DISCUSSION: In light of several nor’easters battering the Midwest and northeast of the United States in the past few weeks, it is interesting to view the factors that determine whether or not a storm has the right recipe for a snow day to be issued. Some states, particularly in the South (think Florida, parts of Texas, etc.), may close schools even though the projected forecast may call for only up to one inch over 24 hours. Other states, like those in the north central plains and Rocky Mountains, normally require much higher snow amounts to close schools. The following is a list of factors that determine calling a snow day with a quick description and/or example for each:
Timing – When the snow will fall, i.e. during the day, overnight, intermittent, when it will start and end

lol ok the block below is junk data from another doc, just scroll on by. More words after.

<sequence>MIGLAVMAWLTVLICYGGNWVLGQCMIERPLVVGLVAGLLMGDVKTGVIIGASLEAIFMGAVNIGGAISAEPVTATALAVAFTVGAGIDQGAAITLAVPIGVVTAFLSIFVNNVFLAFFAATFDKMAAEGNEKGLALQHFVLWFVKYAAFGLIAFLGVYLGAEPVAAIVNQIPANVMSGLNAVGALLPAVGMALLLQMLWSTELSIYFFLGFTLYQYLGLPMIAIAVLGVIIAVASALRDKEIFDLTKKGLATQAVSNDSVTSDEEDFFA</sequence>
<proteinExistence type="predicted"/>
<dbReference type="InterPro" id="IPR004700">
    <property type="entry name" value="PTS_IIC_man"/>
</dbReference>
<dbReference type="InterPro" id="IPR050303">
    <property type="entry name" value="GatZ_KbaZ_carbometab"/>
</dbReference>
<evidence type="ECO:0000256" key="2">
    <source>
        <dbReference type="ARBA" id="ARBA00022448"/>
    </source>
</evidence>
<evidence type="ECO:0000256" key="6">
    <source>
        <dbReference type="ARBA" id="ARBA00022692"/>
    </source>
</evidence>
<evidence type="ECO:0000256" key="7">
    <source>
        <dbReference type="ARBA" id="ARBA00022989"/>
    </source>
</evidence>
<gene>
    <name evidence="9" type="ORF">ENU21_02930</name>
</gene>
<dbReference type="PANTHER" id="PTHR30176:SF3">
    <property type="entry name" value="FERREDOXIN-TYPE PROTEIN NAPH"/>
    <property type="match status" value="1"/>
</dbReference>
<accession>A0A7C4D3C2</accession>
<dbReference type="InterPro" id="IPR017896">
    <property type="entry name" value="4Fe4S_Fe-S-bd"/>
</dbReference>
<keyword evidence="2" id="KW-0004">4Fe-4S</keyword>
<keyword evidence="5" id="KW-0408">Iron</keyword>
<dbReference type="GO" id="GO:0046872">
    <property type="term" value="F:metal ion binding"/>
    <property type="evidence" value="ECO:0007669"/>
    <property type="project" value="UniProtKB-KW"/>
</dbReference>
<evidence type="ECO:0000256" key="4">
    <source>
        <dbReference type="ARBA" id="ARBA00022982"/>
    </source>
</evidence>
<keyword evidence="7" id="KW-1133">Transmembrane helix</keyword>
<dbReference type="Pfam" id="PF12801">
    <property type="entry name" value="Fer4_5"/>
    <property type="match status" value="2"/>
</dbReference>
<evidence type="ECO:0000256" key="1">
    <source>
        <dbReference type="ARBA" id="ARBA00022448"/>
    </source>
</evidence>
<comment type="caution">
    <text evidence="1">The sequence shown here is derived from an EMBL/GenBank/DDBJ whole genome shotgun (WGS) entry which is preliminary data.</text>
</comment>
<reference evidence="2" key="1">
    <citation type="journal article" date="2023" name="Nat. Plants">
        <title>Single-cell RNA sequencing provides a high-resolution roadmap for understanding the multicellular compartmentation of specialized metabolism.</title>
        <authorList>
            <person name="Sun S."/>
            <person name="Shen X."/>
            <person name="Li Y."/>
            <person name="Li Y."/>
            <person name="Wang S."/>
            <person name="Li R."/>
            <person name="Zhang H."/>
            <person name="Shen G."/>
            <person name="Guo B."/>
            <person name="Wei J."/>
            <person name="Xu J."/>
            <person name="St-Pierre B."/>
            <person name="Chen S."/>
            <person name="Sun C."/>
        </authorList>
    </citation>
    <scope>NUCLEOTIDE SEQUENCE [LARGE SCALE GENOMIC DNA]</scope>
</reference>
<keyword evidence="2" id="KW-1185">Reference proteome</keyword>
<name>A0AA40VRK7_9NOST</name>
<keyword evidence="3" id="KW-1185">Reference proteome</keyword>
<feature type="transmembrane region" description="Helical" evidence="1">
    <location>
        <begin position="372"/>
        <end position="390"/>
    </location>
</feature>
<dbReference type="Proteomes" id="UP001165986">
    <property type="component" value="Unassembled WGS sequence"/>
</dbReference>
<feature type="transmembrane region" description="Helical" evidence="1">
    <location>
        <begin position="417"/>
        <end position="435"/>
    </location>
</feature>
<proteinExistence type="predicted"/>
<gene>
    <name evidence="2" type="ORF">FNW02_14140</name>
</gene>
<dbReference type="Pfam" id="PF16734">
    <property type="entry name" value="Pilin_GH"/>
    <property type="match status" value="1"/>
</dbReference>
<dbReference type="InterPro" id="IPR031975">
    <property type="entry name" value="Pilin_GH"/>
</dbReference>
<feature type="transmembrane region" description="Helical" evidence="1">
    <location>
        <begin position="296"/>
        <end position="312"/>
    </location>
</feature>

Snowfall intensity – 2 inches of snow in 12 hours vs. 2 inches of snow in 1 hour (the latter occurred recently in winter storm Quinn in the northeast). Snowplows have difficulty keeping up with high snowfall rates.
Ice accumulation – Causes hazardous driving conditions, even a thin layer can be dangerous
Ground temperature – Can be warm enough for falling snow to melt, may melt snow but refreeze overnight, can determine if traction is possible for tires when traveling, important on overpasses and bridges
Wind chill – protect the safety of students and staff
Power outages – current outage or extremely likely chance of losing power, some schools look at power outages in immediate surrounding area even if the school itself still has power
Non-weather factors - resources to remove snow, available snow days left, state testing make-up dates
Ultimately the decision to close school and issue a snow day is for the safety of students and everyone involved. Some of these factors are more relevant than others depending on where one lives. For example, wind chill is more prevalent in the Midwest while snowfall intensity and power outages can be a deciding factor in the Northeast. Those living in the South may not see much snow but can sometimes be the recipients of an abundance of ice.
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©2018 Meteorologist Nicholas Quaglieri